Reading The Lion, the Witch, and the Wardrobe with C. S. Lewis

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Reading  with C. S. Lewis: this was my chosen approach when I co-authored a reader’s guide to Lewis’ classic story. Why was that a natural choice? The answer: Lewis bequeathed a richer legacy of literary criticism and theory that addresses his imaginative writing more than any other author I know. From Lewis’ nonfictional writing we can glean a large and detailed picture of how Lewis thinks we should read literature, and how we should not read it.

With the understood premise that I have garnered my data from C. S. Lewis himself, I propose to cover three topics: how not to read  how to read The Lion, the Witch, and the Wardrobe, and how to read a children’s book as an adult reader.

How Not to Read

I need to be honest with you: my editor found this approach uninvitingly negative and excised it from my book. I think she was wrong to do so. We cannot read very long in Lewis’ criticism before we sense that Lewis was preoccupied with sparing his readers from wrong ways of reading. Just recall how much of An Experiment in Criticism is devoted to analyzing wrong ways of assimilating art and literature. Here are specimen chapter titles: “The Few and the Many,” “False Characterisations,” “How the Few and the Many Use Pictures and Music,” “The Reading of the Unliterary,” “On Misreading by the Literary.”

“The first thing to grasp about the sonnet sequence,” writes Lewis in his big book on sixteenth-century English literature, “is that it is not a way of telling a story” (English Literature in the Sixteenth Century excluding Drama 327). Lewis devotes half of his famous essay on Hamlet to an analysis of how not to read the play, that is, by fixing attention on the characters instead of the play: “I confess myself a member of that school which has lately been withdrawing our attention form the characters to fix it on the plays” (“Hamlet: The Prince or the Poem?” 93).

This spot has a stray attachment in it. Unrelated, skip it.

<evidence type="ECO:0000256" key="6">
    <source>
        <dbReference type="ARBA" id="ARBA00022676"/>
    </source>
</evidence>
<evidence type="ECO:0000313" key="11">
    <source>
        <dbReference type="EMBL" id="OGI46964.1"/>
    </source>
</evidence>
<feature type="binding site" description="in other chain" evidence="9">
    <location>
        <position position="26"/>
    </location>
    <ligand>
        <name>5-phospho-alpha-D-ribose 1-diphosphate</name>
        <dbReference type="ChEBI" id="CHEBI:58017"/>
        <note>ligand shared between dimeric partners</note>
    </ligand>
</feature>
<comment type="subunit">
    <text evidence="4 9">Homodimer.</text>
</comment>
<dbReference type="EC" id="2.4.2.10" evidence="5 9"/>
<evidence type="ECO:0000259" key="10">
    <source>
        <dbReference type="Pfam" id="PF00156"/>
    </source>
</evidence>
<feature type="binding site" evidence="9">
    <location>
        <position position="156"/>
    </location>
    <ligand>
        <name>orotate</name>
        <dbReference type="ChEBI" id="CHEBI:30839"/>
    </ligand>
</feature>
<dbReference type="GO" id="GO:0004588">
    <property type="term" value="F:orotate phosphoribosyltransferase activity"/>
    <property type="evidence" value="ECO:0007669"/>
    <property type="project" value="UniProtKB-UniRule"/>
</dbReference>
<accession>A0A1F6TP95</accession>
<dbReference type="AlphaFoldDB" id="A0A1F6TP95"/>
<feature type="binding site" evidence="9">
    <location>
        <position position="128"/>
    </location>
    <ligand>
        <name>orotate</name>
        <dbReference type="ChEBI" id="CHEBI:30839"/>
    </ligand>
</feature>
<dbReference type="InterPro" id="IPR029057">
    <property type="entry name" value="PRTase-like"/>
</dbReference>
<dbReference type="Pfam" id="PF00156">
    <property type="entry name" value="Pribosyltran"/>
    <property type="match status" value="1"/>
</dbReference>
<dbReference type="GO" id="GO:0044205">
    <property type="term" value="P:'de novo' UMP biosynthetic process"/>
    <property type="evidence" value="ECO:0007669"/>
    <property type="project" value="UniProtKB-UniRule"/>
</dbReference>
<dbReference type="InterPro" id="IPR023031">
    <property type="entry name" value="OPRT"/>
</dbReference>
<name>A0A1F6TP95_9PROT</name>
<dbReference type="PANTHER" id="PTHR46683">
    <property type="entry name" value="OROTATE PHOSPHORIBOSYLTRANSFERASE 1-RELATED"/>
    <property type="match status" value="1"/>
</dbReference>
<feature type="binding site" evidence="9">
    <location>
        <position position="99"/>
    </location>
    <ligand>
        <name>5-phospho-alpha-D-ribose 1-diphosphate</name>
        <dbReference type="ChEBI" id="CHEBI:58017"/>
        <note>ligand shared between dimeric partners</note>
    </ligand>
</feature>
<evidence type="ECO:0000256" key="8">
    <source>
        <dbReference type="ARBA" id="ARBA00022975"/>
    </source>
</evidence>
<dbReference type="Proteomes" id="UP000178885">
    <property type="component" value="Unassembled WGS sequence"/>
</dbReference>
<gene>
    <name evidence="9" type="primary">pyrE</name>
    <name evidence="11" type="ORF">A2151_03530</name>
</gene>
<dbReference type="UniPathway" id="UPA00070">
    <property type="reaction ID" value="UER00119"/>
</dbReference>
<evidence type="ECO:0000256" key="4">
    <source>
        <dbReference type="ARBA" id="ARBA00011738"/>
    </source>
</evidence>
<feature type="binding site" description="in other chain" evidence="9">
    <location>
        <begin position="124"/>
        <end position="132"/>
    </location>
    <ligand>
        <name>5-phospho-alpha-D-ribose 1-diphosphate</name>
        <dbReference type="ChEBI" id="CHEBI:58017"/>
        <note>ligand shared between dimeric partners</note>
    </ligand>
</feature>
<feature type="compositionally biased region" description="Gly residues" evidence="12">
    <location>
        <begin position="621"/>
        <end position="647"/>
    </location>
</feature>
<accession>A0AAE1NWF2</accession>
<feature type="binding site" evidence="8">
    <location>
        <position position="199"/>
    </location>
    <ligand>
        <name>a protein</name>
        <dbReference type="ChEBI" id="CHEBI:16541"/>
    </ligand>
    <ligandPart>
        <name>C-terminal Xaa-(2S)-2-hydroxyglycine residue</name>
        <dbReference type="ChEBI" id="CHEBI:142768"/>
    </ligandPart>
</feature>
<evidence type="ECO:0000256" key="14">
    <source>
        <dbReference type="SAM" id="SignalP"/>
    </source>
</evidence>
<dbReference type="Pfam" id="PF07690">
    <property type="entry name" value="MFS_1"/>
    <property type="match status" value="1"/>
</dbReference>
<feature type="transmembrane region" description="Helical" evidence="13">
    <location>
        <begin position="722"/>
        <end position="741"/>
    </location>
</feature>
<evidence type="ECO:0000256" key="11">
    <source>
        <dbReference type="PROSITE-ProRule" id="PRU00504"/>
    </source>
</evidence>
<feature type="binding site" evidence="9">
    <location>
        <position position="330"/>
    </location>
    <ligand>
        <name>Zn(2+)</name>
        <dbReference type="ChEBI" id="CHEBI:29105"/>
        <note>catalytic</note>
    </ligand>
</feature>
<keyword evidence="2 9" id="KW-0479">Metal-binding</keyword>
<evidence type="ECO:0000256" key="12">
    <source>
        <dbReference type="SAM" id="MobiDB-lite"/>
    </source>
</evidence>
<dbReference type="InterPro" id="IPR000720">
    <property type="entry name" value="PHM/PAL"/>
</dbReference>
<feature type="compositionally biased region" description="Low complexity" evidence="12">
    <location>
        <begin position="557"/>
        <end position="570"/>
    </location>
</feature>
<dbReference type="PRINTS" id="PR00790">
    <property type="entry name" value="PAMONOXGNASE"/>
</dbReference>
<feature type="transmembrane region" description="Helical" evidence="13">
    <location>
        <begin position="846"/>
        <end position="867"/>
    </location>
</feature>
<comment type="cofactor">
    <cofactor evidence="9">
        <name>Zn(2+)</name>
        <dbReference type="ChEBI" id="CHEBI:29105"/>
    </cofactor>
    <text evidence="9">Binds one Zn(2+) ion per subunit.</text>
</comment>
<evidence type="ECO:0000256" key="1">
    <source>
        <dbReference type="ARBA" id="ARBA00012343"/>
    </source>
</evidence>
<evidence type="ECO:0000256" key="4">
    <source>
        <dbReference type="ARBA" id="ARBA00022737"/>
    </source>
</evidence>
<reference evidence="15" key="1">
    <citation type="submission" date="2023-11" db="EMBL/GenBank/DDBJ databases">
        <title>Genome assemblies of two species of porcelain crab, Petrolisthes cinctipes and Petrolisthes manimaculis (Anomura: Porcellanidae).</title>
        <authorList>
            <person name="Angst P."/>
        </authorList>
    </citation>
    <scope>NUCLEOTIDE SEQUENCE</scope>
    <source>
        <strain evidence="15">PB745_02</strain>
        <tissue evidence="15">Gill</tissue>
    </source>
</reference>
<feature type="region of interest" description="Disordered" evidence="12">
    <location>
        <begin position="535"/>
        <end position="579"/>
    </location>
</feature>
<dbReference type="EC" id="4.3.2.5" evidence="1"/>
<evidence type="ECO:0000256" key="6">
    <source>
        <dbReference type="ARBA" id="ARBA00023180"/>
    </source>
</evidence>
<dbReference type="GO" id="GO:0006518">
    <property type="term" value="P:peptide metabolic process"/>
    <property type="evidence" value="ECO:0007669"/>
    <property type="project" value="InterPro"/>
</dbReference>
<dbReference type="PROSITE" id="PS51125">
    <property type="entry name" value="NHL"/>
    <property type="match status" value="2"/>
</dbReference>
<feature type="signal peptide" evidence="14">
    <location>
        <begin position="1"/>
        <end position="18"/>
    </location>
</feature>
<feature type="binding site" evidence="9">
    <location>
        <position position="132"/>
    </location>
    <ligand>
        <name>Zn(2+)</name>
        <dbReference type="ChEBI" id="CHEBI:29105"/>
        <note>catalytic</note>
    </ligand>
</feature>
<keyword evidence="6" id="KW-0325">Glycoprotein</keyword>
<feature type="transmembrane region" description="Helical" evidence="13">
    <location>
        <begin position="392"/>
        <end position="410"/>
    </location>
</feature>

Lewis believed that readers need to be cut off at the pass from incorrect ways of reading, and I therefore conclude that to read The Lion, the Witch, and the Wardrobe in the spirit of Lewis’ own ways of reading literature, we must avoid the pitfalls that he himself delineates. Here is what Lewis thought about three common forms of misreading; and, as I elaborate them, you will doubtless recognize them as ways in which Christian readers commonly deal with the Narnian Chronicles.

Bad practice #1 is using The Lion, the Witch, and the Wardrobe instead of receiving it. C. S. Lewis is against using a work of literature in the sense of immediately harnessing it to advance a reader’s agenda of interests or beliefs. This is not to imply that we do not make use of what we read. Rather it comments on an author’s right to be listened to before being judged, and also asserts a proper sequence by which we should go about assimilating a work of literature. In An Experiment in Criticism, Lewis states this principle: “We sit down before [a] picture in order to have something done to us, not that we may do things with it. The first demand any work of any art makes upon us is surrender. Look. Listen. Receive. Get yourself out of the way” (19).

The application of this principle to a reading of The Lion, the Witch, and the Wardrobe is two-fold. For someone who is reading the story for the umpteenth time, Lewis’ directive is an encouragement to stare at the text carefully, deliberately looking for new effects, new meanings, new intricacies. For any Christian reader, moreover, Lewis’ axiom of receiving rather than using is a call to not be coercive or impatient regarding the religious meanings of the story. The religious meanings can be trusted to reveal themselves at the appropriate time, which, let me say, is a relatively late point in the story. Lewis’ formula is, “let the pictures tell you their own moral” (“On Three Ways of Writing for Children” 33).

Bad practice #2 is to value The Lion, the Witch, and the Wardrobe primarily as a collection of ideas. Lewis saves some of his sternest warnings for this practice. He claims that to regard a work of literature “as primarily a vehicle for . . . philosophy is an outrage to the thing the poet has made for us” (An Experiment in Criticism 82). Furthermore, “one of the prime achievements in every good fiction has nothing to do with truth or philosophy . . . at all” (An Experiment in Criticism 83).

Now, let me anticipate a later point that I will make and say that Lewis would not wish us to think that The Lion, the Witch, and the Wardrobe is devoid of religious ideas, nor that we should make something of them. The caution is that we should not reduce a work to its ideas, thereby suppressing other equally important aspects of it.

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